Child protection is everyone’s business – including nurses!

Child protection is everyone’s business – including nurses!

Child protection is everyone’s business – including nurses!

My name is Lauren Lines, and I am a registered nurse passionate about teaching and researching in children and young people’s health. My core focus is building nursing and health workforce capacity to prevent and respond to child abuse and neglect. Child protection is a challenging area of practice, but my vision is to contribute to a society where all children are supported to thrive within their own families, communities and cultures. My vision is echoed by Australia’s national Safe and Supported: National Framework for Protecting Australia’s Children (2021-2023) which states: ‘we want all children, young people, families, and communities in Australia to be safe and resilient and to have the opportunity to thrive’. This mission cannot be achieved unless everyone works together, including the valuable contributions of nurses from all practice contexts.

There is an increasing body of research outlining the limitations of current child protection systems which respond to individual ‘cases’ of child abuse without addressing underlying contributing factors. For example, children living in families that are experiencing poverty, homelessness, family violence, job insecurity, mental/physical illness, disability, marginalisation and/or discrimination are far more likely to experience abuse or neglect. Consequently, there is a need for a public health response that addresses the broader factors that influence families’ ability to provide safe and caring home environments. Nurses work with children and families across the lifespan and are ideally positioned to identify families experiencing adversity. Nurses provide early intervention and support to families experiencing adversity so children can thrive and reach their full potential. In doing so, many cases of abuse can be prevented, along with the lifelong impacts that abuse and neglect has on children’s lives.

My interest in researching nurses’ roles in child protection arose from my experiences as a paediatric nurse where I often cared for families experiencing adversities that affected their capacity to parent. I also provided direct care to children who had experienced severe physical abuse or neglect from a parent or caregiver. These experiences sparked my PhD research commencing in 2015, which resulted in my final thesis titled: ‘More than mandatory reporting: nurses’ experiences of safeguarding children in Australia’. I think the phrase ‘more than mandatory reporting’ perfectly summarises nurses’ roles. Although mandatory reporting of child abuse is part of our role, nurses do so much more to support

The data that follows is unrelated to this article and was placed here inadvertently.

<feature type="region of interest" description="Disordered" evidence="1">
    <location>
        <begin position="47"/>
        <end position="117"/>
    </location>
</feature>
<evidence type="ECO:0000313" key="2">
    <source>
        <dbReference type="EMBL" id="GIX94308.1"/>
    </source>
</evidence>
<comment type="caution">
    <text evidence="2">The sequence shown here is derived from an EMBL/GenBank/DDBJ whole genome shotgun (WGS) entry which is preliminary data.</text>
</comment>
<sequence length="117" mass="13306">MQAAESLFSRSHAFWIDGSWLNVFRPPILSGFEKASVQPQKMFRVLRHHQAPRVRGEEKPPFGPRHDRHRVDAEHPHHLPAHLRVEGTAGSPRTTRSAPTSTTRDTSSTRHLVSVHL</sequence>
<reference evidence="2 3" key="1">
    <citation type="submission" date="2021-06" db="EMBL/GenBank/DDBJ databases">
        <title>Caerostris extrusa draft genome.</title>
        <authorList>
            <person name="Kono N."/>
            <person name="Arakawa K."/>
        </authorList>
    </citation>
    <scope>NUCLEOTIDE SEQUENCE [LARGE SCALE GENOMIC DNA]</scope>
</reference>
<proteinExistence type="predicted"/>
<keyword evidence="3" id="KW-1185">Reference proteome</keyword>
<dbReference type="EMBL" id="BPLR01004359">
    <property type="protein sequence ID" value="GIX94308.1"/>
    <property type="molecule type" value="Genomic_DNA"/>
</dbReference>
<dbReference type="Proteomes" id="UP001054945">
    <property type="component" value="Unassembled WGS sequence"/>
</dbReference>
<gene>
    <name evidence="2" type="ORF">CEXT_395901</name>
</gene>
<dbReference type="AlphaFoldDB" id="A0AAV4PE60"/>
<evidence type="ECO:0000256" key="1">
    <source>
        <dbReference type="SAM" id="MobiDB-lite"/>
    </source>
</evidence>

children and families. For example, my recent publication outlined how nurses and midwives agree that safeguarding children from abuse is core to their role, and that safeguarding requires a wide range of complex skills (see Table 2 in the above publication). These core elements of nurses’ skills are summarised in a conference poster presentation (Maternal Child and Family Health Nurses Australia, Canberra, 2022) which is partially represented by the snapshot below.

This snapshot highlights nurses’ and midwives’ core attributes for safeguarding children from abuse and neglect. My researched demonstrated that nurses were highly skilled in safeguarding including child centred practices, critical reflection, relational practices and advocacy for children’s best interests. The complexity of nurses’ skills highlights the importance of fostering skill development in new nurses, and supporting more experienced nurses to advance their skills and educate/lead other health professionals. Sadly, current workforce and health system challenges significantly affect nurses’ capacity to safeguard children, but this a challenge we must collectively respond to as interdisciplinary practitioners, researchers and educators.

Although my research showed nurses’ extensive knowledge, skills, expertise and commitment to preventing child abuse, our Australian policies, guidelines, education and professional development/support for nurses needs further work. For example, my ongoing research highlights the invisibility of nurses’ roles in Australian policy for children’s health, development, safety and wellbeing, and it advocates for greater recognition of nurses’ roles. Furthermore, I am currently researching how we can better educate and equip undergraduate nurses at university, so they have the necessary skills to prevent and respond to child abuse. In addition, my next project will explore the broader context of nurses’ work, including how professionals and organisations can more effectively collaborate to prevent children from ‘falling through the gaps’.

I feel privileged to be a nurse in a position where I can make a difference for the health, wellbeing and safety of Australian children. I am proud of our profession and everything we already do to promote children’s health, safety and wellbeing. However, I know that there is a long way to go before we achieve a society where all children can reach their full potential. Remember, as a nurse you have unique opportunities to make a difference for children – especially in situations that are complex, challenging or ambiguous. Developing skills for preventing and responding to child abuse and neglect should be a priority for all
nurses – whether you work directly with children or with adults who may be parents of young children.

If you are a nurse with a passion for making a difference for children at risk of abuse or neglect, please get in touch. I would love to hear other nurses’ experiences, share my research or explore your ideas for future research.

Dr Lauren Lines

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